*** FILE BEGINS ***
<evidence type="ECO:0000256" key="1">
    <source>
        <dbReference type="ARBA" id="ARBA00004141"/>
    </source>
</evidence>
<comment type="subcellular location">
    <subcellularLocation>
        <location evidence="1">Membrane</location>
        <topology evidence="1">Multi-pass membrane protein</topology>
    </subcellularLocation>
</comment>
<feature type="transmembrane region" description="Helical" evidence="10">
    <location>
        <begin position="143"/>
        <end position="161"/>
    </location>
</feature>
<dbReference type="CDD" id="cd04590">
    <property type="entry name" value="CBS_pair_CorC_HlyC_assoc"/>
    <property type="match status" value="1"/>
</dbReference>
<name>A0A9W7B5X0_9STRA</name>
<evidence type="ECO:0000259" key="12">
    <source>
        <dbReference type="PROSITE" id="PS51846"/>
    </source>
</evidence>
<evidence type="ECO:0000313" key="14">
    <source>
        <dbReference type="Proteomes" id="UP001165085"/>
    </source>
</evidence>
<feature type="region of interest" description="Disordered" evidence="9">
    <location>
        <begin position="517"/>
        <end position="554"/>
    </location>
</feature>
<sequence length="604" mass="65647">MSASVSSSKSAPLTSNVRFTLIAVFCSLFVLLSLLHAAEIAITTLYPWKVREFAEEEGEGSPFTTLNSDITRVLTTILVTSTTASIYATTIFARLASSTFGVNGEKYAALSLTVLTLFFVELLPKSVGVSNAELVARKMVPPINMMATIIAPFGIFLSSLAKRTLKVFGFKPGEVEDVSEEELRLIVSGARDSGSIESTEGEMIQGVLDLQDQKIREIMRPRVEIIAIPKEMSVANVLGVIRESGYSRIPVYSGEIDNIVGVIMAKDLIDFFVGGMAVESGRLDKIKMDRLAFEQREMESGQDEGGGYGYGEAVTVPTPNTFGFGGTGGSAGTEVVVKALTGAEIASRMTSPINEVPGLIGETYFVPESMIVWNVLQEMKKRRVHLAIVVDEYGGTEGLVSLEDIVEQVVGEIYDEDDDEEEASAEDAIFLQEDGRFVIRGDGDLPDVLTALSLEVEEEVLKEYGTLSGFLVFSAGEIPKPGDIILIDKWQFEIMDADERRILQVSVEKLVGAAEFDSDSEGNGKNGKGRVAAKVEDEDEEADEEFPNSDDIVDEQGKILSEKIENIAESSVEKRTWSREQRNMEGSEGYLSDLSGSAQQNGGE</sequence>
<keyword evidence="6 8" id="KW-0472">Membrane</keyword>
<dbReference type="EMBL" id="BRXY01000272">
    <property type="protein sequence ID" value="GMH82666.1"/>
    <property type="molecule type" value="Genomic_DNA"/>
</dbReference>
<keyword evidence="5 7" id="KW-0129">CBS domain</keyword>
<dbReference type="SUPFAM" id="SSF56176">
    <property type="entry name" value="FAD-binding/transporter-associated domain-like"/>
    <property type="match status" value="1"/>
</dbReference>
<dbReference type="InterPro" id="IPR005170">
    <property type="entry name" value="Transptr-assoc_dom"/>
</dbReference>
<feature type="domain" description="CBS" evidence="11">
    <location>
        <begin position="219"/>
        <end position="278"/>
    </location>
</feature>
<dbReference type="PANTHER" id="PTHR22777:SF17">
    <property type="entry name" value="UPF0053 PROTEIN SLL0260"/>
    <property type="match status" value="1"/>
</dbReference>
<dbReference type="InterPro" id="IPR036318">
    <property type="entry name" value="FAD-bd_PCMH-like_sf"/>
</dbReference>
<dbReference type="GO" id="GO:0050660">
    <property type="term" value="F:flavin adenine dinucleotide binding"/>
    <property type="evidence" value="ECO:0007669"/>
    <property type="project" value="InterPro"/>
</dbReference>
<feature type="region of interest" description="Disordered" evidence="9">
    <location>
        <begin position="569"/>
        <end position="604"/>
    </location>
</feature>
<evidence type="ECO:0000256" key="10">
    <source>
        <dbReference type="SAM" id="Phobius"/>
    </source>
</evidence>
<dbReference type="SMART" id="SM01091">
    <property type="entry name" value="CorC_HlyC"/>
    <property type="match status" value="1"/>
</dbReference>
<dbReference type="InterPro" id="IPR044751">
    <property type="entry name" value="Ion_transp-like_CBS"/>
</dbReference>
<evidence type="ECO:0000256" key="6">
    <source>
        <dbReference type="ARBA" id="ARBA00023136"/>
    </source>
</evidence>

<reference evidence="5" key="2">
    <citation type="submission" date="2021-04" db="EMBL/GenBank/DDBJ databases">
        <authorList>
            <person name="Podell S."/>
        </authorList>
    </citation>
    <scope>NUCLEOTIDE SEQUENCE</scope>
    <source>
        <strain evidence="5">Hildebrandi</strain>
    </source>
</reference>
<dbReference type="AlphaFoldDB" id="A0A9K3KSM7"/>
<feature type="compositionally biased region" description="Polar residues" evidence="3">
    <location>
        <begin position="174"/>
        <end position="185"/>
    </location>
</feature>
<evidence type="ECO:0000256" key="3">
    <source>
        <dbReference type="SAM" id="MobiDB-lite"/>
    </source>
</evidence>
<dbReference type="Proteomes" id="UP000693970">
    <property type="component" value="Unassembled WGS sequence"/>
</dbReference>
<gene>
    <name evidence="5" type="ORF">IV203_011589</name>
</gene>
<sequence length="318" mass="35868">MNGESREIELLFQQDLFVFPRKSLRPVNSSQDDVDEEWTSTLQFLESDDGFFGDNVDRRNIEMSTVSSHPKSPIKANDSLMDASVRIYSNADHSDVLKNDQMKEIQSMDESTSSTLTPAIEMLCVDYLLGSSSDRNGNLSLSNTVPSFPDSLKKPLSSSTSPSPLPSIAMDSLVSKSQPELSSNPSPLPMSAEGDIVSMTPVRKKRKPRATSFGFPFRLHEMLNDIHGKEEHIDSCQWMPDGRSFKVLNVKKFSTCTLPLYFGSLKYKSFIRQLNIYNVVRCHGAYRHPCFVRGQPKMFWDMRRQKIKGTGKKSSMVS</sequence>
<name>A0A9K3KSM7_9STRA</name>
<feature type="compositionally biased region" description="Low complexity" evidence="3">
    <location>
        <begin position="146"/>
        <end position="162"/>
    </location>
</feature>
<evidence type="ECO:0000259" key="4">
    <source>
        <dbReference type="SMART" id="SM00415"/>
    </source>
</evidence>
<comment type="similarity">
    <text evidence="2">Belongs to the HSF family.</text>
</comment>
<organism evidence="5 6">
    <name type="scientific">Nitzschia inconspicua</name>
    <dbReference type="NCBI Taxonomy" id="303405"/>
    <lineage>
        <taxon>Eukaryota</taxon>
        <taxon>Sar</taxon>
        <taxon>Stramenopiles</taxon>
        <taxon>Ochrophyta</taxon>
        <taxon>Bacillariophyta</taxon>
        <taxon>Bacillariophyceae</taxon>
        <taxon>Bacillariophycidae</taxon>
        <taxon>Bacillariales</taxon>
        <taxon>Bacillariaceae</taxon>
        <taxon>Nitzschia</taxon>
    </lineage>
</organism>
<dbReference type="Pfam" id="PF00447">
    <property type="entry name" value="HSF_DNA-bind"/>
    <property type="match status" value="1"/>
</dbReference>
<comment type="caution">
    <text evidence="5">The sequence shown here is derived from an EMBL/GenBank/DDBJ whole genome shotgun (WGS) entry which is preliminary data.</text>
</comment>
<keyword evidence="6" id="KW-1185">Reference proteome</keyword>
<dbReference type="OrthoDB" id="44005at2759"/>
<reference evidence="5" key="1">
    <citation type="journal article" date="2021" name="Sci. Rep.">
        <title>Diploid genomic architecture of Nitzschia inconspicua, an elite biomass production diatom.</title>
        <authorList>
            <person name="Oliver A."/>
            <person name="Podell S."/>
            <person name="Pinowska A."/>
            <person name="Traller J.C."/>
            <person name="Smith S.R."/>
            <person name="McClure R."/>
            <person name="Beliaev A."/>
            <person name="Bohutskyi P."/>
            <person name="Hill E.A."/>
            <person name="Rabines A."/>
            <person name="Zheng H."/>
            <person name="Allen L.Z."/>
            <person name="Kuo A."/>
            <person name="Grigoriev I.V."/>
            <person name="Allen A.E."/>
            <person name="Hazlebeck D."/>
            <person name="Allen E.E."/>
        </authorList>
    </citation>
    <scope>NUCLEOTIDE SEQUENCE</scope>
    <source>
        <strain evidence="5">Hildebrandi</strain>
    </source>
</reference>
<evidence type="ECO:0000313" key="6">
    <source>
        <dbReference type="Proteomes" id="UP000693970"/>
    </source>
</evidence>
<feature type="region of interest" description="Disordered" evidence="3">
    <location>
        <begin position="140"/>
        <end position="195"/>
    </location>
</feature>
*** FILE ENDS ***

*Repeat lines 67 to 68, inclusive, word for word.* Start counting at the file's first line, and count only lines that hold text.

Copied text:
    <property type="term" value="F:flavin adenine dinucleotide binding"/>
    <property type="evidence" value="ECO:0007669"/>